# Design Requirements for Personal Mobility Vehicle (PMV) with Inward Tilt Mechanism to Minimize Steering Disturbances Caused by Uneven Road Surface

^{1}

^{2}

^{3}

^{*}

## Abstract

**:**

## 1. Introduction

## 2. Vehicle Characteristics, Design Parameters and Configuration of This Report

#### 2.1. Vehicle Characteristics and Design Parameters

- Focused Requirements on Steady Characteristic;

- -
- Straight running ability on slanted roads (lateral vehicle movement and/or steering pull)
- -
- Straight running ability on rutted roads (lateral vehicle movement and/or steering pull)

- Design Parameters to Derive to Prevent the PMV from Lateral Vehicle Movement and/or Steering Pull;

- -
- Tire camber characteristics (normalized camber stiffness (D
_{y}), pneumatic trail by camber angle (e_{γ})) - -
- Front wheel steering axis (caster angle (ξ), caster trail (T
_{ξ}), kingpin angle (ψ), kingpin offset (D_{ψ}))

#### 2.2. Configuration of This Report

- Introduction
- Vehicle Characteristics, Design Parameters and Configuration of this Report
- 2.1.
- Vehicle Characteristics and Design Parameters
- 2.2.
- Configuration of this Report

- Materials and Methods
- 3.1.
- Vehicle and Tire Specifications Used in this Report
- 3.1.1.
- Vehicle Specifications
- 3.1.2.
- Tire Specification
- 3.1.3.
- Consideration of Generally Given Tire Camber Characteristic

- 3.2.
- Steering Axis Design Parameters to Derive
- 3.2.1.
- Steering Axis Design Parameters to Derive (Four Unknowns)
- 3.2.2.
- Reduce the number of parameters to Derive (to Two Unknowns) by Previous Studies Related to Steering Axis Geometry
- 1.
- Requirements for Caster Trail Considering Tire Lateral Force on the Road Surface [16]
- 2.
- Kingpin Offset Requirements Considering the Longitudinal Braking Force in the Contact Surface on Straight Running

- Results
- 4.1.
- Derivation of Two Steering Axis Design Parameters from Two Requirements on Steady Characteristics
- 4.1.1.
- A Method to Minimize Steering Disturbance Caused by Uneven Road Surface for Personal Mobility Vehicle (PMV) with Inward-tilting Mechanism
- 1.
- Minimization of Steering Disturbance due to Reaction Force against the Vertical Load when Standing Upright
- 2.
- Maintaining Zero Steering Disturbance due to Reaction Force against the Vertical Load even if the Tire Contact Point Moves Laterally when the Vehicle is Tilted Inward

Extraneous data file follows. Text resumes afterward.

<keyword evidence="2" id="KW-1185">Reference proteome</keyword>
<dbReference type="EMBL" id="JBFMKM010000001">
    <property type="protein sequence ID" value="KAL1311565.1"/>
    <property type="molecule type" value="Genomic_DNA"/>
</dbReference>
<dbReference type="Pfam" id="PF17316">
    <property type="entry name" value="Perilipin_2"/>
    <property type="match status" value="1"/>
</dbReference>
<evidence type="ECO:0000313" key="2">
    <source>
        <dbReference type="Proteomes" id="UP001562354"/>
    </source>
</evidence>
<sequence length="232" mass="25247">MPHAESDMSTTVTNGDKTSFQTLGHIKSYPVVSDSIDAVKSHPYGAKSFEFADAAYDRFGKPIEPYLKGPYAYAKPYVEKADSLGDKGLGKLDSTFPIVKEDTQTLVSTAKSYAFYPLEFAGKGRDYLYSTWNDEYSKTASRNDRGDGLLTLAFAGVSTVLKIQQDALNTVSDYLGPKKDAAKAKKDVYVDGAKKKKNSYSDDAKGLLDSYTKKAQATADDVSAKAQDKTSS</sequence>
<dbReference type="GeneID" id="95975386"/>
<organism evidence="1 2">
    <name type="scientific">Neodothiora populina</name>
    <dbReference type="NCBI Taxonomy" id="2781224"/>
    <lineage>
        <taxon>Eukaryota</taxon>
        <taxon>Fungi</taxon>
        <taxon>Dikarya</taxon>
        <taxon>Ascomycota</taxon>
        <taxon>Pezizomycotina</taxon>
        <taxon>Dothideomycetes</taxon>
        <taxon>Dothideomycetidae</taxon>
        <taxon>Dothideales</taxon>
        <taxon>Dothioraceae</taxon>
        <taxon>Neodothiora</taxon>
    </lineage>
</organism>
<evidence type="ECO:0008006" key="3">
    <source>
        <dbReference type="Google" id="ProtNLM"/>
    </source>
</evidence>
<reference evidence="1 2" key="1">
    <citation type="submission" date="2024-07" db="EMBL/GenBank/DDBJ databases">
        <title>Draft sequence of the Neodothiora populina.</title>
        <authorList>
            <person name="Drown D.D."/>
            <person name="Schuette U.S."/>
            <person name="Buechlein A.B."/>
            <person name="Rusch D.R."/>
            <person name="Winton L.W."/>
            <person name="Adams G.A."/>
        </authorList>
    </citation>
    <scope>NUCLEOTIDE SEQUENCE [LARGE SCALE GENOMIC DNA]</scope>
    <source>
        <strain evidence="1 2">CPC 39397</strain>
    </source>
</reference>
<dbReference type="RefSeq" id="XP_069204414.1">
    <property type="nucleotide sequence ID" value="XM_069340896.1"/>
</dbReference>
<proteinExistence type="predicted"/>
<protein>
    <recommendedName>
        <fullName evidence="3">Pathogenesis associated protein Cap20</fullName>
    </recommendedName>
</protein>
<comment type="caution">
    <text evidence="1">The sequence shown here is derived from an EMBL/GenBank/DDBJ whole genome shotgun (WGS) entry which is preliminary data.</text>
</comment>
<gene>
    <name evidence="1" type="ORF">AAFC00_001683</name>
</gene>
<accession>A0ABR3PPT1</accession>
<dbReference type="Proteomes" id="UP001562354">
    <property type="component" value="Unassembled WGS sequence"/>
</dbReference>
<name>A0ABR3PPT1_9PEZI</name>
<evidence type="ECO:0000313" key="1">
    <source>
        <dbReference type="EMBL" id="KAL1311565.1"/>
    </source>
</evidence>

- 4.1.2.
- Specification Setting Procedure for Minimizing Steering Disturbance due to the Reaction Force against the Vertical Load

- 4.2.
- Vehicle Stability during Disturbance Caused by Uneven Road Surface in the Market, Using the Method to Minimize Steering Disturbance
- 4.2.1.
- Lateral Force Balance on Slanted Road
- 4.2.2.
- Straight Running Stability on Slanted Road
- 4.2.3.
- Straight Running Stability on Rutted Road

- Discussion (Insight into Dynamic Phenomenon Analysis for the Future)
- Conclusions

## 3. Materials and Methods

#### 3.1. Vehicle and Tire Specifications Used in This Report

#### 3.1.1. Vehicle Specifications

- TRA: target roll angle
- A: user amplification factor
- δ: tire-steered angle
- v: vehicle speed
- l: wheel base

#### 3.1.2. Tire Specifications

#### 3.1.3. Consideration of Generally Given Tire Camber Characteristics

_{y}) is obtained by dividing the camber thrust by the camber angle and the vertical load. Therefore, at D

_{y}(/rad) ≈ 1 or D

_{y}(/deg) ≈ π/180 = 0.0174, the camber thrust alone provides the centripetal force necessary to turn. Table 2 shows that such characteristics are generally given to motorcycle tires.

_{y}(/rad) < 1. This will be discussed later also in Section 4.2.

#### 3.2. Steering Axis Design Parameters to Derive

#### 3.2.1. Steering Axis Design Parameters to Derive (Four Unknowns)

_{ξ}) and kingpin offset (D

_{ψ}) at ground level as shown in Figure 4. Alternatively, the tire radius (R) can be used to set T

_{off}= T

_{ξ}− Rsinξ and D

_{off}= D

_{ψ}− Rsinψ at the height of the wheel axis as independent values.

#### 3.2.2. Reduce the Number of Parameters to Derive (to Two Unknowns) by Previous Studies Related to Steering Axis Geometry

- Requirements for Caster Trail Considering Tire Lateral Force on the Road Surface [16]

_{ξ}).

_{ξ}.

_{ξ}) offsets the pneumatic trail (e

_{γ}) caused by the camber angle; the additional torque proportional to the roll angle of the vehicle is added to the steering wheel in order to offset the hysteresis of the steering torque; and finally the additional torque proportional to the prospected lateral acceleration of the vehicle, proportional to the square of the vehicle speed and the steering wheel angle, is added to obtain an appropriate slope of the steering torque. The appropriate value of the added torque, which is proportional to the prospected lateral acceleration, should be determined based on the human sense by driving the vehicle. However, this value is not related to this report. It is only concerned to offset the pneumatic trail (e